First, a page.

The judgement mentions that the question of “other forms of Forced Labour” finds its place in Article 23 of the Constitution. This question came up for consideration before the Supreme Court in the case of People’s Union For Democratic Rights and Others Vs. Union of India and Others; (1982), wherein the plight of the workers engaged in the construction for the Asian Games, was highlighted before the Supreme Court.
In conclusion, the high court directed the state government to pay the minimum wages as prescribed in the State of Uttar Pradesh from the date of the initial appointment of the petitioner after deducting the amounts paid to him.
Further, the high court noted that according to the Uttar Pradesh Regularisation of Persons Working on Daily Wages 2016 rules, persons employed prior to 31 December 2001, are entitled to be considered for regularisation. Therefore, the high court directed that the petitioner be regularized within 4 months of the order.
Allahabad HC: Dissatisfied with UP govt on ‘serious’ issues related to courts functioning.
In the case In Re Vs. Zila Adhivakta Sangh Allahabad, the high court expressed its dissatisfaction over the manner in which the officers of the State are progressing on the serious issues pertaining to the functioning of the Courts in the State of Uttar Pradesh.
The high court was hearing a suo moto case pertaining to the functioning of Courts in Uttar Pradesh.
In 2015, the high court registered a PIL (Public Interest Litigation) after the functioning of the High Court was hindered by unruly advocates. The high court had issued an array of directions to the State Government for making proper arrangements for safety, security and infrastructure of all the courts of State including District courts.
A seven-judge bench Acting Chief Justice Munishwar Nath Bhandari, Justice Pritinker Diwaker, Justice Naheed Ara Moonis, Justice Manoj Misra, Justice Mrs. Sunita Agarwal, Justice Surya Prakash Kesarwani, and Justice Manoj Kumar Gupta heard the case.
With regards to upgrading safety measures for the High Court, the State had agreed that the Electronics Corporation of India would be roped in for the installation of CCTV cameras and their regular maintenance.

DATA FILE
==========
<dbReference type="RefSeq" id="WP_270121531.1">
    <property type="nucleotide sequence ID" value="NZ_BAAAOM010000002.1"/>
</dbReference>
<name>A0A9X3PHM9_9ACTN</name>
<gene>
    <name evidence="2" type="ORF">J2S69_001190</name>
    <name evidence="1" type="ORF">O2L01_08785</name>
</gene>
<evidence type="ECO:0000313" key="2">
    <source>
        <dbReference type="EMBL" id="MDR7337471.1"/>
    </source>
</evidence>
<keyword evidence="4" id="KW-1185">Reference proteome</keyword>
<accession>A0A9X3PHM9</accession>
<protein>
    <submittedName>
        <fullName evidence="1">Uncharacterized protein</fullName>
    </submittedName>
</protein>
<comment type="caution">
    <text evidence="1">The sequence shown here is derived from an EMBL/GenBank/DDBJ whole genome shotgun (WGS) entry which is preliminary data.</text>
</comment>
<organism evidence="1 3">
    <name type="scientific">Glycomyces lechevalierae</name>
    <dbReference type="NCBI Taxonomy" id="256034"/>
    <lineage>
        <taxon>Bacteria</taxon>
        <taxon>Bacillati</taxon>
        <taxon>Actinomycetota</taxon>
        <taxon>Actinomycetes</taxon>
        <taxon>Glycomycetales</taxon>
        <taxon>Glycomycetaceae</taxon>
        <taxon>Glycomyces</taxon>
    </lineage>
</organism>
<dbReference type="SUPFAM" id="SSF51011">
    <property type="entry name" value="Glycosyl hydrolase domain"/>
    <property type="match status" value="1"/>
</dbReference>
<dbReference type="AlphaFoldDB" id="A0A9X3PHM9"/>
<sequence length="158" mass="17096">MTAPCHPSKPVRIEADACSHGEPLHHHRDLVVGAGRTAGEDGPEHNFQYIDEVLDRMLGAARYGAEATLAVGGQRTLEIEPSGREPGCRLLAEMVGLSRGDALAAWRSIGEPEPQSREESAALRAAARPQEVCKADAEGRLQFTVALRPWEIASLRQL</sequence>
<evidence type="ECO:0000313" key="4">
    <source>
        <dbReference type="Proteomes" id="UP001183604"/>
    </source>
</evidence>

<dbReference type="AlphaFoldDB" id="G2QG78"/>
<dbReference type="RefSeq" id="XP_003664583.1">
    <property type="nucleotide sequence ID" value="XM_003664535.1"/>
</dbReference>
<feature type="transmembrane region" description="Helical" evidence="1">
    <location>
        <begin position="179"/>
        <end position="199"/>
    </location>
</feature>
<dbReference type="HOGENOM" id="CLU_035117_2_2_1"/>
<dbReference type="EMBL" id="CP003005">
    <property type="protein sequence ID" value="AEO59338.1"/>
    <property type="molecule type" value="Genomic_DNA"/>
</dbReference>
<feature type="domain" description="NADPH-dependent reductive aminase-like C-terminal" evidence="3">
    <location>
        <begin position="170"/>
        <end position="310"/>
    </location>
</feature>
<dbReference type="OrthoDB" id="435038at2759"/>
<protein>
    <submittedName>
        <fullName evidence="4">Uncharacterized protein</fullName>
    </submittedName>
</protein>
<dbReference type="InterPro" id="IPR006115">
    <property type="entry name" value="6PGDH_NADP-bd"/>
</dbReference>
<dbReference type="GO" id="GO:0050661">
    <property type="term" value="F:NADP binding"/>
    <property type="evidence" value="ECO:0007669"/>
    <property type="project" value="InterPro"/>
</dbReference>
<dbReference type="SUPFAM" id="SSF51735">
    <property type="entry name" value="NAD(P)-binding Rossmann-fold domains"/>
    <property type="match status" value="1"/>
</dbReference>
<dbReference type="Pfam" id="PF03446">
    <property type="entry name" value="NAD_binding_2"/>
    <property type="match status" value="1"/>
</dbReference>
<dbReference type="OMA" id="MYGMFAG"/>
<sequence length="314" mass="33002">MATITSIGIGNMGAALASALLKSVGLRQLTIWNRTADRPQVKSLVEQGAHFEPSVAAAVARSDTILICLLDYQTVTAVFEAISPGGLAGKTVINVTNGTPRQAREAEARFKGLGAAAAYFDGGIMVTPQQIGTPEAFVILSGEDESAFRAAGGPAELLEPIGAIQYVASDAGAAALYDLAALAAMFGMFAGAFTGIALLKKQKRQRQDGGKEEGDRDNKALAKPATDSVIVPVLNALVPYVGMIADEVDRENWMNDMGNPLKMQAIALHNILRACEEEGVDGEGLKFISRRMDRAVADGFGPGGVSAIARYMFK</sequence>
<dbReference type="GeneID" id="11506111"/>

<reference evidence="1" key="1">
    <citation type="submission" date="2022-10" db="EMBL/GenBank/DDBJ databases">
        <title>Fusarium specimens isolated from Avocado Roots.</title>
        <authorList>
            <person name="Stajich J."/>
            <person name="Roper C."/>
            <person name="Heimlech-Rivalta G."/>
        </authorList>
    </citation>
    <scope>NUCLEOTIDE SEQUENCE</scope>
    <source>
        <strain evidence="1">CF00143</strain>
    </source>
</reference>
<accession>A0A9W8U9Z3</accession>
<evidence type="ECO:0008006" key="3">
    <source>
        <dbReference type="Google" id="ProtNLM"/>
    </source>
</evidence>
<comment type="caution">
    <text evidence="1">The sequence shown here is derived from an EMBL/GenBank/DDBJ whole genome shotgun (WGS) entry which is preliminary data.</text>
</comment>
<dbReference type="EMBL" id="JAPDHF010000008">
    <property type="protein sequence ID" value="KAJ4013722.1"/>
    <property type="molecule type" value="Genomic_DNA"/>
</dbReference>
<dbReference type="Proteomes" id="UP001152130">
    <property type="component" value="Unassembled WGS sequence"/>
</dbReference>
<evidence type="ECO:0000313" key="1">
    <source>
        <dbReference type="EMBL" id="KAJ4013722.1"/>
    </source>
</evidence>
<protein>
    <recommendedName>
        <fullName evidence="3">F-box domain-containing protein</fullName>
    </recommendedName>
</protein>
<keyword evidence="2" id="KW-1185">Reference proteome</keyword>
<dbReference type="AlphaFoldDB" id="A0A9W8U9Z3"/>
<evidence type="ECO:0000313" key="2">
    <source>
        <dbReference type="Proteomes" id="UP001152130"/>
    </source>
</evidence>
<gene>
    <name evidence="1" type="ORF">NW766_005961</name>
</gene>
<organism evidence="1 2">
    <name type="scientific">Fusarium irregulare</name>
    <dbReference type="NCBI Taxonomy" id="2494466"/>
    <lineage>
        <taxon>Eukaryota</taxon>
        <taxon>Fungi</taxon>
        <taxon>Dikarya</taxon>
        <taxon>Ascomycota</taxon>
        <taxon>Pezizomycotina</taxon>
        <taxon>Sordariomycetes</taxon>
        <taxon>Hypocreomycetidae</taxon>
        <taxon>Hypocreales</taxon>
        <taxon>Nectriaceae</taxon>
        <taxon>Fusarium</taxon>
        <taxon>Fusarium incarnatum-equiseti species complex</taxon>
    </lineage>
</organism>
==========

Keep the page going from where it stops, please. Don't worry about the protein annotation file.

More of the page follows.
With regards to the High Court’s infrastructure or allotment of land for construction of the Courts and residential buildings for the Subordinate Courts, the Administrative Committee of the high court had directed the District Judges to co-ordinate with the District Magistrates to identify land that can be made available for this purpose. Further, the high court also stressed the issue of the unavailability of adequate infrastructure to the POCSO courts in the state.
However, the high court noted that no effective action has been taken though repeated reminders have been sent. In many districts, the process of acquisition has not been completed.
In conclusion, the Advocate General assured the high court that immediate decision on the said issues would be taken by the State Government. The matter was posted for a further hearing on 27 October 2021.
Kerala HC: State sanction not required to prosecute policemen for their ‘illegal acts’.
In the case D. Rajagopal Vs. Ayyappan & Anr. and connected matter, the high court ruled that sanction stipulated under Section 197 Code of Criminal Procedure (CrPC) is not necessary to prosecute police officers in cases of police brutality since such acts are not related in any manner to the discharge of their official duties.
The case was regarding brutality by police officers of the Ezhukone Police Station. They were accused of brutally assaulting a man in custody causing cigarette burns on his tongue, making him unable to speak when produced before the Magistrate, among other things.
The Judicial First Class Magistrate, Kottarakaram found them guilty and passed an order of conviction against them for offences punishable under Sections 323 and 324 read with Section 34 of the Indian Penal Code. The appellate court confirmed this conviction.
The revision petition was preferred on the primary contention that they were prosecuted without getting the sanction from the State Government as contemplated under Section 197 CrPC.
Both the trial court and the appellant court took the view that sanction, as contemplated under Section 197 CrPC, is unwarranted in the present case since the acts alleged to have been committed by the accused are not related in any manner to the discharge of their official duties.
The bench of Justice Mary Joseph held that the trial and the appellate courts were not in error and were perfectly justified in finding the accused guilty of the offences under Sections 323 and 324 read with Section 34 IPC, convicting them and imposing punishments. In conclusion, the revision petitions were dismissed.